Those who advocate less support for Ukraine and more pressure on it to negotiate, inclusive of accepting painful territorial renunciations, like to repeat that Ukraine simply cannot win the war against Russia. True, but I see exactly in this the greatness of Ukrainian resistance: they risked the impossible, defying pragmatic calculations, and the least we owe them is full support, and to do this, we need a stronger Nato – but not as a prolongation of the US politics.

The US strategy to counteract through Europe is far from self-evident: not just Ukraine, Europe itself is becoming the place of the proxy war between US and Russia, which may well end up by a compromise between the two at Europe’s expense. There are only two ways for Europe to step out of this place: to play the game of neutrality – a short-cut to catastrophe – or to become an autonomous agent. (Just think how the situation may change if Trump wins the next US elections.)

While some leftists claim that the ongoing war is in the interest of the Nato industrial-military complex, which uses the need for new arms to avoid crisis and gain new profits, their true message to Ukraine is: OK, you are victims of a brutal aggression, but do not rely on our arms because in this way you play in the hands of the industrial-military complex …

The disorientation caused by the Ukrainian war is producing strange bedfellows like Henry Kissinger and Noam Chomsky who “come from opposing ends of the political spectrum – Kissinger serving as secretary of state under Republican presidents and Chomsky one of the leading leftwing intellectuals in the United States – and have frequently clashed. But when it comes to the Russian invasion of Ukraine, both recently advocated for Ukraine to consider a settlement that could see it dropping claim to some land to achieve a quicker peace deal.”

In short, the two stand for the same version of “pacifism” which only works if we neglect the key fact that the war is not about Ukraine but a moment of the brutal attempt to change our entire geopolitical situation. The true target of the war is the dismantlement of the European unity advocated not only by the US conservatives and Russia but also by the European extreme right and left – at this point, in France, Melenchon meets Le Pen.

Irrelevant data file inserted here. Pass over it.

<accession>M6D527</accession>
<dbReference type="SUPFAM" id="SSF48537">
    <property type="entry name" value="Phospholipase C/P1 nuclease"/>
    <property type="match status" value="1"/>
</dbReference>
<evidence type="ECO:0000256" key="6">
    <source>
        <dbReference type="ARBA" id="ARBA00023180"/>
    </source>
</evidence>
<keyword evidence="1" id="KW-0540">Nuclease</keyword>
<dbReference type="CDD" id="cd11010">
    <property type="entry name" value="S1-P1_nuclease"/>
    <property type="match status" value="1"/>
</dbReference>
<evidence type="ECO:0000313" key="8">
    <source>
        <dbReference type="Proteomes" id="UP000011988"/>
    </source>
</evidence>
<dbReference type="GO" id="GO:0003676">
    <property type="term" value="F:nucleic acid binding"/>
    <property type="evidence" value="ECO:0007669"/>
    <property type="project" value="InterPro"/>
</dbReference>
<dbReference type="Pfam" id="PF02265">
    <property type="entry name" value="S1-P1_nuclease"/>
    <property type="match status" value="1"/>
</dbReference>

The craziest notion floating around these days is that, to counter the new polarity between the US and China (which stand for the excesses of western liberalism and oriental authoritarianism), Europe and Russia should rejoin forces and form a third “Eurasian” block based on the Christian legacy purified of its liberal excess. The very idea of an “Eurasian” third way is a form of today’s fascism.

So what will happen “when voters in Europe and America, faced with soaring energy costs and broader inflation driven by sanctions against Russia, might lose their appetite for a war that seems to have no end, with needs that are only expanding as both sides head for a protracted stalemate”? The answer is clear: at that point, the European legacy will be lost, and Europe will be de facto divided between an American and a Russian sphere of influence. In short, Europe itself will become the place of a war that seems to have no end …

What is absolutely unacceptable for a true leftist today is not only to support Russia but also to make a more “modest” neutral claim that the left is divided between pacifists and supporters of Ukraine, and that one should treat this division as a minor fact which shouldn’t affect the left’s global struggle against global capitalism.

When a country is occupied, it is the ruling class which is usually bribed to collaborate with the occupiers to maintain its privileged position, so that the struggle against the occupiers becomes a priority. The same can go for the struggle against racism; in a state of racial tension and exploitation, the only way to effectively struggle for the working class is to focus on fighting racism (this is why any appeal to the white working class, as in today’s alt-right populism, betrays class struggle).

Today, one cannot be a leftist if one does not unequivocally stand behind Ukraine. To be a leftist who “shows understanding” for Russia is like to be one of those leftists who, before Germany attacked the Soviet Union, took seriously German “anti-imperialist” rhetoric directed at the UK and advocated neutrality in the war of Germany against France and the UK.

If the left will fail here, the game is over for it. But does this mean that the Left should simply take the side of the west, inclusive of the rightist fundamentalists who also support Ukraine?

In a speech in Dallas on 18 May 2022, while criticizing Russia’s political system, the ex-president Bush said: “The result is an absence of checks and balances in Russia, and the decision of one man to launch a wholly unjustified and brutal invasion of Iraq.” He quickly corrected himself: “I mean, of Ukraine,” then said “Iraq, anyway” to laughter from the crowd, and added “75”, referring to his age.

As many commentators noted, two things cannot but strike the eye in this rather obvious Freudian slip: the fact that the public received Bush’s implicit confession that the US attack on Iraq (ordered by him) was “a wholly unjustified and brutal invasion” with laughter, instead of treating it as an admission of a crime comparable to the Russian invasion of Ukraine; plus Bush’s enigmatic continuation of his self-correction “Iraq, anyway” – what did he mean by it? That the difference between Ukraine and Iraq doesn’t really matter? The final reference to his advanced age doesn’t affect in any way this enigma.

But the enigma is dispelled the moment we take Bush’s statement seriously and literally: yes, with all differences taken into account (Zelenskiy is not a dictator like Saddam), Bush did the same thing as Putin is now doing to Ukraine, so they should be both judged by the same standard.